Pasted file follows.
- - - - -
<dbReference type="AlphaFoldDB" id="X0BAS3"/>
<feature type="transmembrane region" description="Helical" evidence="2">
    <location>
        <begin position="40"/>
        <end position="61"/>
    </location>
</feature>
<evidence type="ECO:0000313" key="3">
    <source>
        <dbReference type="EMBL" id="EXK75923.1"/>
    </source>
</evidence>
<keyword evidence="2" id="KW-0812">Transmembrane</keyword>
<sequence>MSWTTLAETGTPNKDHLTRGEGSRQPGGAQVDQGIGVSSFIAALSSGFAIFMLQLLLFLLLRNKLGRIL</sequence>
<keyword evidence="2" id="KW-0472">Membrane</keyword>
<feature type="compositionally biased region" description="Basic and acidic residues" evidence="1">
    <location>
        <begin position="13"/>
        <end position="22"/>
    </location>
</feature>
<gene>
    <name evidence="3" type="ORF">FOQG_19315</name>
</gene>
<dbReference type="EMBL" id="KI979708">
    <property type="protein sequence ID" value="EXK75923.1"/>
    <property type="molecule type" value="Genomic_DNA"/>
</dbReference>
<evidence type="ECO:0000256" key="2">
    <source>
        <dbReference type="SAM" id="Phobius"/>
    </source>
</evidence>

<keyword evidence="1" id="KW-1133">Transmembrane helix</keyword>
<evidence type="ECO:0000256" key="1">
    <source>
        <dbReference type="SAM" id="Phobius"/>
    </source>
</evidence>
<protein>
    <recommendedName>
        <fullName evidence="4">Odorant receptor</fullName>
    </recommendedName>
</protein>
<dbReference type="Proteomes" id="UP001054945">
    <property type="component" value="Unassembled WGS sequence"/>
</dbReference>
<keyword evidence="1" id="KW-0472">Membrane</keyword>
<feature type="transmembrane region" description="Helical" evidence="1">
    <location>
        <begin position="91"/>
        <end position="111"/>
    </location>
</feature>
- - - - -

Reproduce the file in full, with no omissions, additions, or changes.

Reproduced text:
<dbReference type="AlphaFoldDB" id="X0BAS3"/>
<feature type="transmembrane region" description="Helical" evidence="2">
    <location>
        <begin position="40"/>
        <end position="61"/>
    </location>
</feature>
<evidence type="ECO:0000313" key="3">
    <source>
        <dbReference type="EMBL" id="EXK75923.1"/>
    </source>
</evidence>
<keyword evidence="2" id="KW-0812">Transmembrane</keyword>
<sequence>MSWTTLAETGTPNKDHLTRGEGSRQPGGAQVDQGIGVSSFIAALSSGFAIFMLQLLLFLLLRNKLGRIL</sequence>
<keyword evidence="2" id="KW-0472">Membrane</keyword>
<feature type="compositionally biased region" description="Basic and acidic residues" evidence="1">
    <location>
        <begin position="13"/>
        <end position="22"/>
    </location>
</feature>
<gene>
    <name evidence="3" type="ORF">FOQG_19315</name>
</gene>
<dbReference type="EMBL" id="KI979708">
    <property type="protein sequence ID" value="EXK75923.1"/>
    <property type="molecule type" value="Genomic_DNA"/>
</dbReference>
<evidence type="ECO:0000256" key="2">
    <source>
        <dbReference type="SAM" id="Phobius"/>
    </source>
</evidence>

<keyword evidence="1" id="KW-1133">Transmembrane helix</keyword>
<evidence type="ECO:0000256" key="1">
    <source>
        <dbReference type="SAM" id="Phobius"/>
    </source>
</evidence>
<protein>
    <recommendedName>
        <fullName evidence="4">Odorant receptor</fullName>
    </recommendedName>
</protein>
<dbReference type="Proteomes" id="UP001054945">
    <property type="component" value="Unassembled WGS sequence"/>
</dbReference>
<keyword evidence="1" id="KW-0472">Membrane</keyword>
<feature type="transmembrane region" description="Helical" evidence="1">
    <location>
        <begin position="91"/>
        <end position="111"/>
    </location>
</feature>